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Rhawkas

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About Rhawkas

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    (1) Prestidigitator

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  • Location
    USA
  • Steam
    silver_hat
  • Interests
    Video games, writing, reading, drawing, foreign languages (Japanese in particular), anime.
  1. I think it's a safe bet that you won't be able to earn any achievements on that game anymore. After all, what would be the point of disabling achievements if they were just re-enabled after the console commands were turned back off? You could just start a new game, give yourself max stats, experience, money, abilities, and whatever else you might want, disable the console commands and then have a hell of an easier time getting some of those more challenging achievements.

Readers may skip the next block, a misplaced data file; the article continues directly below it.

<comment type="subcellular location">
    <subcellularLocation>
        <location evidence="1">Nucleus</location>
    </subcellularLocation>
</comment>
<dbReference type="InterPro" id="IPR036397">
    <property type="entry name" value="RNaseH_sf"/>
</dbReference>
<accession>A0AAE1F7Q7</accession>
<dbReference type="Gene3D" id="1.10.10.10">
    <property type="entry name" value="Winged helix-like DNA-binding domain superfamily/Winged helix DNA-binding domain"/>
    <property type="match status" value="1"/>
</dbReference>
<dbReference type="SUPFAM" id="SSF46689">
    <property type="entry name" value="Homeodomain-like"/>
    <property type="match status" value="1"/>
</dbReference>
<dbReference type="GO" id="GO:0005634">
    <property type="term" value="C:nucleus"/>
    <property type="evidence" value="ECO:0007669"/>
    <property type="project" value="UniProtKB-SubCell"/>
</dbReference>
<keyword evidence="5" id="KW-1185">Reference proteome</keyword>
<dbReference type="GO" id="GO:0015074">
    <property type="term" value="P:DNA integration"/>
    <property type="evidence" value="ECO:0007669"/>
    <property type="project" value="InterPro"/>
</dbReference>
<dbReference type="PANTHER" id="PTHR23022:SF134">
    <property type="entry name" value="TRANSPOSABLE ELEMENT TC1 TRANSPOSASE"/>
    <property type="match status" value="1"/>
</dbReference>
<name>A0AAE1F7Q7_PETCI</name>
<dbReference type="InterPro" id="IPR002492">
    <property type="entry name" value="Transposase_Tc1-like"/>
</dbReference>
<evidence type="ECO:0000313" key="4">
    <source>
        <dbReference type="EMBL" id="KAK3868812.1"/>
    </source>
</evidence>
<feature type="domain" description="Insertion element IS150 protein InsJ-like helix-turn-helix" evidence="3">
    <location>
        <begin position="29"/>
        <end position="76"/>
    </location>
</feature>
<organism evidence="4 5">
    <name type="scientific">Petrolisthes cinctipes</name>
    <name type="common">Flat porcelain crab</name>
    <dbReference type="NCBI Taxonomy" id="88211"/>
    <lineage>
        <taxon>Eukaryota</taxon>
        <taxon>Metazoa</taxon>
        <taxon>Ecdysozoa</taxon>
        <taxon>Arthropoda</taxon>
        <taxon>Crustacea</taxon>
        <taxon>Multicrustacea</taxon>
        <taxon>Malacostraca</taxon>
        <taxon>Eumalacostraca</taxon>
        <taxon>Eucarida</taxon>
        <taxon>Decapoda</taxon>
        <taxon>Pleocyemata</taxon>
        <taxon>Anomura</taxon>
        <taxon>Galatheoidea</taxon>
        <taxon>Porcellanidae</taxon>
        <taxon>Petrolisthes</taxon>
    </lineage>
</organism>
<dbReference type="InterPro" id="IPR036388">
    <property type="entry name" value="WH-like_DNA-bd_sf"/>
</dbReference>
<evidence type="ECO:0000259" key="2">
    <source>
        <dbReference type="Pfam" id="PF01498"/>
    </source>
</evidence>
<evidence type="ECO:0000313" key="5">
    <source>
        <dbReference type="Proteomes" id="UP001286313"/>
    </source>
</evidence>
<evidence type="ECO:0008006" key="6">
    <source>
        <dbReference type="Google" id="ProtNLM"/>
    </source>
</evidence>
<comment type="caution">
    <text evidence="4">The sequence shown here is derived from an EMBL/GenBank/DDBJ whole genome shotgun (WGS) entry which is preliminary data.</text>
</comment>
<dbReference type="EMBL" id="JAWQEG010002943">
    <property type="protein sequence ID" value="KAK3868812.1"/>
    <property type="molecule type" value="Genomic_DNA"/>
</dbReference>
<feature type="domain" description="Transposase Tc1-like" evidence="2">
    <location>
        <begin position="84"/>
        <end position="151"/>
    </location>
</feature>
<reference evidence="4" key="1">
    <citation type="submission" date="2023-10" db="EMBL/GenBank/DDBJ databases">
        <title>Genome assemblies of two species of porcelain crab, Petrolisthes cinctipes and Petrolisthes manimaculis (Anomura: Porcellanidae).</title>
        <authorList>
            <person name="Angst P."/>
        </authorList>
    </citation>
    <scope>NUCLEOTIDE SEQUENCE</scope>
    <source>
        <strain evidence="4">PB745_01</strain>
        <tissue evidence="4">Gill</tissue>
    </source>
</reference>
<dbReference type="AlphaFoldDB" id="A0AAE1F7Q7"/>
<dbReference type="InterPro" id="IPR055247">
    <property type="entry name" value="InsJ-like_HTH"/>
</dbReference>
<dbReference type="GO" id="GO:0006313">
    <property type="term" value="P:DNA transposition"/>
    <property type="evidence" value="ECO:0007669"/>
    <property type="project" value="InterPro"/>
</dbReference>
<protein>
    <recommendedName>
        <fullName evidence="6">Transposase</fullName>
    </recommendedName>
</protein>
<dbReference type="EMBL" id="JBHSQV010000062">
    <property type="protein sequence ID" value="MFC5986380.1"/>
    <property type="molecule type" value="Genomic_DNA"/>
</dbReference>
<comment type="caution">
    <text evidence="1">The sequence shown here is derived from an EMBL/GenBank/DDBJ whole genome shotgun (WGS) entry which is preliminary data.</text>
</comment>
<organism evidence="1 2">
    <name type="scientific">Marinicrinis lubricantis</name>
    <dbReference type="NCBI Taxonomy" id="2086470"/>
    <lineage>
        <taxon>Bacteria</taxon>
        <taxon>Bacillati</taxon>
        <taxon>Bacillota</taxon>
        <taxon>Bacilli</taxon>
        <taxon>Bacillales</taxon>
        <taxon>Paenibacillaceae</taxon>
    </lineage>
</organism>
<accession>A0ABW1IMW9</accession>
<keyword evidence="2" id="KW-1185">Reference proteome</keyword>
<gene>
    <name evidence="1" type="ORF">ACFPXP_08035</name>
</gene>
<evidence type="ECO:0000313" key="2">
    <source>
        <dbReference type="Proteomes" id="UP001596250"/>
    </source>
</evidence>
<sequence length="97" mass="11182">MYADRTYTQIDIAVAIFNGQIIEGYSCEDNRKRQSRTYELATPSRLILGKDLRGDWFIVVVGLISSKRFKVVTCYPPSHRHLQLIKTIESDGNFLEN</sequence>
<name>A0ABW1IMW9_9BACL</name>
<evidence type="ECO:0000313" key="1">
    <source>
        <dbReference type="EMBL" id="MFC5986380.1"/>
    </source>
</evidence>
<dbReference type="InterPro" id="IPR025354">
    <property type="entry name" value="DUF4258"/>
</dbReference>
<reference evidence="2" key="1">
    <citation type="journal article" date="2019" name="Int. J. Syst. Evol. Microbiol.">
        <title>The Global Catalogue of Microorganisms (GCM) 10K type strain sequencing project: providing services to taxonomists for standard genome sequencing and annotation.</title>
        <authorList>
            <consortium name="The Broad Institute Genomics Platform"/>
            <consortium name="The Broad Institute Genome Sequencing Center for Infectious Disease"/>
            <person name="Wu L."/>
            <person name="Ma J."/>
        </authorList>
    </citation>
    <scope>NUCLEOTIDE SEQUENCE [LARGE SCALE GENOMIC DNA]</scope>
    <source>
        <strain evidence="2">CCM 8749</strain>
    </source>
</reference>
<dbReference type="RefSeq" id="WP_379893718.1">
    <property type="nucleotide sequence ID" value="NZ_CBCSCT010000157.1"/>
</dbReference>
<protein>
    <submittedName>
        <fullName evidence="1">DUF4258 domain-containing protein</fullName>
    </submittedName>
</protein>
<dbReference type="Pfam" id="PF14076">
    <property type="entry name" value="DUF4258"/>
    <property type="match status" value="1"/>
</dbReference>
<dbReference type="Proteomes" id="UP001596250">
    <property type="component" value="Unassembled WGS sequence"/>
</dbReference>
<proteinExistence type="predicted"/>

2. Yeah, I'm doing the same thing. Kinda frustrating when the main character is so far ahead of the others. =/ Also, does anyone know what to use when trying to do attributescore name stat # on player made companions? I know you need to use "player" for the MC, but can't figure out how to boost the custom companions. =/ Regardless, thanks to everyone who has posted helping out here so far. =)
  3. Yeah, random seeds is what I was thinking of but couldn't remember what it was called. XD Also, I mentioned bashing chests and stuff, but people inclined to save scum would probably do so once they found out that bashing chests open could destroy some of the items inside (like in Baldur's Gate). Course, you could just not leave indications of the broken items (no "Broken Item" items in the chest, etc.) then they wouldn't know if they broke something. As for your idea, it sounds like the easiest way around it would be to create a bunch of extra save files to run up the timers on while trying to get the desired result and then just regularly delete or overwrite them all with the original save to try again with fresh timers. They'd really just be inconvenienced. Worse is that it would affect players playing normally that are just having a lot of trouble with an encounter, which is really unfortunate since that's nowhere near the intention. =(